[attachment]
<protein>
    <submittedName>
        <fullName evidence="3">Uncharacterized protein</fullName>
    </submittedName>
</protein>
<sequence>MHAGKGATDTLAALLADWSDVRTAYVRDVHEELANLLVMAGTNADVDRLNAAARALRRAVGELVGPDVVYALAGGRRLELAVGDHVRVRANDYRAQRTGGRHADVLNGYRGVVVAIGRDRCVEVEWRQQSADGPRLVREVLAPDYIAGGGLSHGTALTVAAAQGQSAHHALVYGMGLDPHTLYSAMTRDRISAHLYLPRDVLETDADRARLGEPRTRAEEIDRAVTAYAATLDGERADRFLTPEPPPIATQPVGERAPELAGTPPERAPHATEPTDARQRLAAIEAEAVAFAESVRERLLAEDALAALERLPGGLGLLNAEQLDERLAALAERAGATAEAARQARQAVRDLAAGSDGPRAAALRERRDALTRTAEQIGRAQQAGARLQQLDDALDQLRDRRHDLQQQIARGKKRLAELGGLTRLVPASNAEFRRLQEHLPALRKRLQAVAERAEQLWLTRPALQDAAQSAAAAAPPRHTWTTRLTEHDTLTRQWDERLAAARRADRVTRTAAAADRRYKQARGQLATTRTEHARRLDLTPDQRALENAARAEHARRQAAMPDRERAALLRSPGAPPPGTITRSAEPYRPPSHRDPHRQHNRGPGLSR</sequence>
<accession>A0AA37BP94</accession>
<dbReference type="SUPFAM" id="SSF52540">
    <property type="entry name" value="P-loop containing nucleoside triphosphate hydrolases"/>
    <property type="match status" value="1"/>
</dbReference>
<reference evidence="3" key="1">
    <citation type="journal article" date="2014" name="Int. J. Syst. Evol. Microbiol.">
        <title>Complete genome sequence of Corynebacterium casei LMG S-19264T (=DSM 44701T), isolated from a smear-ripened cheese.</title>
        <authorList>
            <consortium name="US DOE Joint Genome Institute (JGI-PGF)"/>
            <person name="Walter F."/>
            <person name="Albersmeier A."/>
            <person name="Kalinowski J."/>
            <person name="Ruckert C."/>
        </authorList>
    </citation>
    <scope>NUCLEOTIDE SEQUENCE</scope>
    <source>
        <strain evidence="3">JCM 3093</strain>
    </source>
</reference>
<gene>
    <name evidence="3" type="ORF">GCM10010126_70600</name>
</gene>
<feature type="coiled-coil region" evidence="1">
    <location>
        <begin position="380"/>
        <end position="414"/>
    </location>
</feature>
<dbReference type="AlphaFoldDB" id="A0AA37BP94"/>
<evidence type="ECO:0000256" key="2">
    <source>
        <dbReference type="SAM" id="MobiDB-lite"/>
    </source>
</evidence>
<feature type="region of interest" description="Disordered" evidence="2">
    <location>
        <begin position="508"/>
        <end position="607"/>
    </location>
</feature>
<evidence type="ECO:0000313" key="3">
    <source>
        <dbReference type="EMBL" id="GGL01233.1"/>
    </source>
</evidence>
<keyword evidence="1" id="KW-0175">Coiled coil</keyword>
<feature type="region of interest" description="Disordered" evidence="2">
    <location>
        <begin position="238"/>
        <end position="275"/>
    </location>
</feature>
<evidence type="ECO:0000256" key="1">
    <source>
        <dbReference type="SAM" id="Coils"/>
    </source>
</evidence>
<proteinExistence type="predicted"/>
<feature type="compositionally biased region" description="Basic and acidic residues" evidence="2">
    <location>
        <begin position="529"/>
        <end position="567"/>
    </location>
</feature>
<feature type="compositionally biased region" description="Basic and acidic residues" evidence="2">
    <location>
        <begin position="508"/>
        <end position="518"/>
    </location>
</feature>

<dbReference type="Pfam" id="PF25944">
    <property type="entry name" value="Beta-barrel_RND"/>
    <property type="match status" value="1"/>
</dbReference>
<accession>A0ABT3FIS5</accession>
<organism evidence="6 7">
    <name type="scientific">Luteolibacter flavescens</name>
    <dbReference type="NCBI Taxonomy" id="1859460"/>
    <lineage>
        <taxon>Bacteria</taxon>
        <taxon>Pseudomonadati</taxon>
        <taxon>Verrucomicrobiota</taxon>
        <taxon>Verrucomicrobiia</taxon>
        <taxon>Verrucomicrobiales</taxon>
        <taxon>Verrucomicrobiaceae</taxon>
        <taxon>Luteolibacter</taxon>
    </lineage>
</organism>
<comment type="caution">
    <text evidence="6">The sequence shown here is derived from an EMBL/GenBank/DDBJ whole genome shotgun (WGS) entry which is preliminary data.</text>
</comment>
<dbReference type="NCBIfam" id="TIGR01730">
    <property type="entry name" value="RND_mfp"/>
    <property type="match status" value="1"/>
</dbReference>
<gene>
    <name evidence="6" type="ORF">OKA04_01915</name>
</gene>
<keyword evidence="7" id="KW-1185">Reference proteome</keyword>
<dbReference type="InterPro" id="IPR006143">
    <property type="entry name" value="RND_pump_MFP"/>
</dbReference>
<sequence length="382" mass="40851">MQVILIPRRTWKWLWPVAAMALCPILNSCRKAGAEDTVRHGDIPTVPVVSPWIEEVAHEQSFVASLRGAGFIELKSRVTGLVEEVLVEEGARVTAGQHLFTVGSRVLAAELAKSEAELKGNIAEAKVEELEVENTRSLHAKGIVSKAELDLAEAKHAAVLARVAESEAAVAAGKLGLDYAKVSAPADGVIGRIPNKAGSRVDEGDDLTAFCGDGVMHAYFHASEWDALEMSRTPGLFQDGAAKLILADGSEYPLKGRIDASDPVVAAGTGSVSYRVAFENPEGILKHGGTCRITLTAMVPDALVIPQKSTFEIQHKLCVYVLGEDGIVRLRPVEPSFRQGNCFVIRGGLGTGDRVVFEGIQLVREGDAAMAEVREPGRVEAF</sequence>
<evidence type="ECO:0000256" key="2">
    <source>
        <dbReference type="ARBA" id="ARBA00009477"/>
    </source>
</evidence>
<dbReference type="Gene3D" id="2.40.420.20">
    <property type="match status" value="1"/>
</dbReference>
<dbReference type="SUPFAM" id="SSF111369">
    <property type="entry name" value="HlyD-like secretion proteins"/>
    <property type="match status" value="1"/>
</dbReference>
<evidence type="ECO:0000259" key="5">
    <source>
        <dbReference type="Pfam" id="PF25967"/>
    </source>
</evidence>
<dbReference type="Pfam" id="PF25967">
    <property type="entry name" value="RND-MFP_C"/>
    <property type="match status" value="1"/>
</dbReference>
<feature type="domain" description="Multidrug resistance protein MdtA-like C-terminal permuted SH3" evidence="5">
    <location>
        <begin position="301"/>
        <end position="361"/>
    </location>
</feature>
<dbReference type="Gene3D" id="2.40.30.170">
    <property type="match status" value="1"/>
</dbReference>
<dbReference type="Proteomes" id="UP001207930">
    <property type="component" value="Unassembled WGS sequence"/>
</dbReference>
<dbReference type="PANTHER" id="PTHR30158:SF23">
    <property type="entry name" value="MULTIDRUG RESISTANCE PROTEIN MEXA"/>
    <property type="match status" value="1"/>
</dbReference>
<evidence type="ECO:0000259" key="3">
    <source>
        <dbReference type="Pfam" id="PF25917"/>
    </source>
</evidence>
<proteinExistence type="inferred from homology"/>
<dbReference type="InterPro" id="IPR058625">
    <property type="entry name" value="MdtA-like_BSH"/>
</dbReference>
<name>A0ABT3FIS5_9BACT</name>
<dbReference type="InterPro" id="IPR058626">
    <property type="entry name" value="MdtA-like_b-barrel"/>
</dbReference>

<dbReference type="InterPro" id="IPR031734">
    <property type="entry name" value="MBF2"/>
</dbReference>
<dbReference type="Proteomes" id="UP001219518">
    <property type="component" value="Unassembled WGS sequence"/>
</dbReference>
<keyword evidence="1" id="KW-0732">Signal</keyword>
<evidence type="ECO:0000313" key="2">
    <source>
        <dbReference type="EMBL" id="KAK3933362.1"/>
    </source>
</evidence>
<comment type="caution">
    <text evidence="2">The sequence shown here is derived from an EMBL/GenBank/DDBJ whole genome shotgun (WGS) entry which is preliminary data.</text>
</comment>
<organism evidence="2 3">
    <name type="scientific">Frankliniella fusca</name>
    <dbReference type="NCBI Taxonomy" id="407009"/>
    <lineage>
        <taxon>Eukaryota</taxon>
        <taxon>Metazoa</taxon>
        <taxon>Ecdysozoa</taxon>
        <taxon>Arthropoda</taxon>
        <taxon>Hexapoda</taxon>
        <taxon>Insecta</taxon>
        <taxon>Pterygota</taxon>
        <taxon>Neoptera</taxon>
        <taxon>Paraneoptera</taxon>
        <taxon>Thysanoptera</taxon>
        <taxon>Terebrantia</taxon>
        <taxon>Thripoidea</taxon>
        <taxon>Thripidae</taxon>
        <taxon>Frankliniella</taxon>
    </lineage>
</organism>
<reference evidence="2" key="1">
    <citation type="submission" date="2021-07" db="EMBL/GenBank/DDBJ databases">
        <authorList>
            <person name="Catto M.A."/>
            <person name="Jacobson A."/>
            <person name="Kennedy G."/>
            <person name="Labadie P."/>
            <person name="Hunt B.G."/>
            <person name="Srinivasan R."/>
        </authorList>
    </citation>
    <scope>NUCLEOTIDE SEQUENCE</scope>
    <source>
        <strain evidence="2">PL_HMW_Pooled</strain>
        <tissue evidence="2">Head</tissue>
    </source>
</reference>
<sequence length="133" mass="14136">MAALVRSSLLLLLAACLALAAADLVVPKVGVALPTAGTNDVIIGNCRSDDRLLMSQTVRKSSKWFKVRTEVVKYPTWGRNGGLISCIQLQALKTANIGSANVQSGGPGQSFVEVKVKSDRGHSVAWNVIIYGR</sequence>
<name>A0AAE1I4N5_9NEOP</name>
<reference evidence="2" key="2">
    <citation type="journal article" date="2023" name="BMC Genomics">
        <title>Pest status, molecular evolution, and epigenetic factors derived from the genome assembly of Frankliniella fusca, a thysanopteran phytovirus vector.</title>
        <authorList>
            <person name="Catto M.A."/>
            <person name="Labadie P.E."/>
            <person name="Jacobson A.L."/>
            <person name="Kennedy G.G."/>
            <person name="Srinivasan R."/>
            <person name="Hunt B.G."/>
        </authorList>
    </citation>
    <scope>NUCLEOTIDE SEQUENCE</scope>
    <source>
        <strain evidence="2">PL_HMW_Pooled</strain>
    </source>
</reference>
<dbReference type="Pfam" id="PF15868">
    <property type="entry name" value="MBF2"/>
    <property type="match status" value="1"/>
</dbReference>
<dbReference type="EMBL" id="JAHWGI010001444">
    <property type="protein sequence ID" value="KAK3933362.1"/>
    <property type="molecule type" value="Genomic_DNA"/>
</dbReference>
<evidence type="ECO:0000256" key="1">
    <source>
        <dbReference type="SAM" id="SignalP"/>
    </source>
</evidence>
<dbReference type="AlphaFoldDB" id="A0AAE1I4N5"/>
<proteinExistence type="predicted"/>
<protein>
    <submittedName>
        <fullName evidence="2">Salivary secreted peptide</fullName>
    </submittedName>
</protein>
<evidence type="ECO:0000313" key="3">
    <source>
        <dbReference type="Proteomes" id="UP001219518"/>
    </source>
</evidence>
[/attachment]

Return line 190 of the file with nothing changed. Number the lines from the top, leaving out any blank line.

        <taxon>Thysanoptera</taxon>